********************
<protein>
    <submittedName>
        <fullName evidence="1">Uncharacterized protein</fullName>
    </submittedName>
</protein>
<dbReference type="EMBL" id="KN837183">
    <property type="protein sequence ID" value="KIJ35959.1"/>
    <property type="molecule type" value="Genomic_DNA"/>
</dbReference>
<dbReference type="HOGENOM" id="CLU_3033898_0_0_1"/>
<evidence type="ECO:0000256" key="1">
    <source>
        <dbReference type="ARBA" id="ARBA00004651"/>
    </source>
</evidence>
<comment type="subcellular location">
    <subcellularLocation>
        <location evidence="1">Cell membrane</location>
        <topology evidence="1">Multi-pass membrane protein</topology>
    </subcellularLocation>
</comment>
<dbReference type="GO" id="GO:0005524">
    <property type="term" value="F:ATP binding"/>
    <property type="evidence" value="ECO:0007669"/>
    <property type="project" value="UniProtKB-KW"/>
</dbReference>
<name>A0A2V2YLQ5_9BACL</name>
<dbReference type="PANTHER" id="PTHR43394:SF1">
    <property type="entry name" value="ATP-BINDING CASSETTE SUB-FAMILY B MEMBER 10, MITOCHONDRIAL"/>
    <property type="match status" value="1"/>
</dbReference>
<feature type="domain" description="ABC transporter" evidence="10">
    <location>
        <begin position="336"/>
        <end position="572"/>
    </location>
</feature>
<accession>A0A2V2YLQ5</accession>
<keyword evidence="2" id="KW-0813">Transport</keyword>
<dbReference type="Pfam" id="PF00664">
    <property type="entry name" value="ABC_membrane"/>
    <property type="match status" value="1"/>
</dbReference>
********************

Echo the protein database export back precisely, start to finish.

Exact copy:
<protein>
    <submittedName>
        <fullName evidence="1">Uncharacterized protein</fullName>
    </submittedName>
</protein>
<dbReference type="EMBL" id="KN837183">
    <property type="protein sequence ID" value="KIJ35959.1"/>
    <property type="molecule type" value="Genomic_DNA"/>
</dbReference>
<dbReference type="HOGENOM" id="CLU_3033898_0_0_1"/>
<evidence type="ECO:0000256" key="1">
    <source>
        <dbReference type="ARBA" id="ARBA00004651"/>
    </source>
</evidence>
<comment type="subcellular location">
    <subcellularLocation>
        <location evidence="1">Cell membrane</location>
        <topology evidence="1">Multi-pass membrane protein</topology>
    </subcellularLocation>
</comment>
<dbReference type="GO" id="GO:0005524">
    <property type="term" value="F:ATP binding"/>
    <property type="evidence" value="ECO:0007669"/>
    <property type="project" value="UniProtKB-KW"/>
</dbReference>
<name>A0A2V2YLQ5_9BACL</name>
<dbReference type="PANTHER" id="PTHR43394:SF1">
    <property type="entry name" value="ATP-BINDING CASSETTE SUB-FAMILY B MEMBER 10, MITOCHONDRIAL"/>
    <property type="match status" value="1"/>
</dbReference>
<feature type="domain" description="ABC transporter" evidence="10">
    <location>
        <begin position="336"/>
        <end position="572"/>
    </location>
</feature>
<accession>A0A2V2YLQ5</accession>
<keyword evidence="2" id="KW-0813">Transport</keyword>
<dbReference type="Pfam" id="PF00664">
    <property type="entry name" value="ABC_membrane"/>
    <property type="match status" value="1"/>
</dbReference>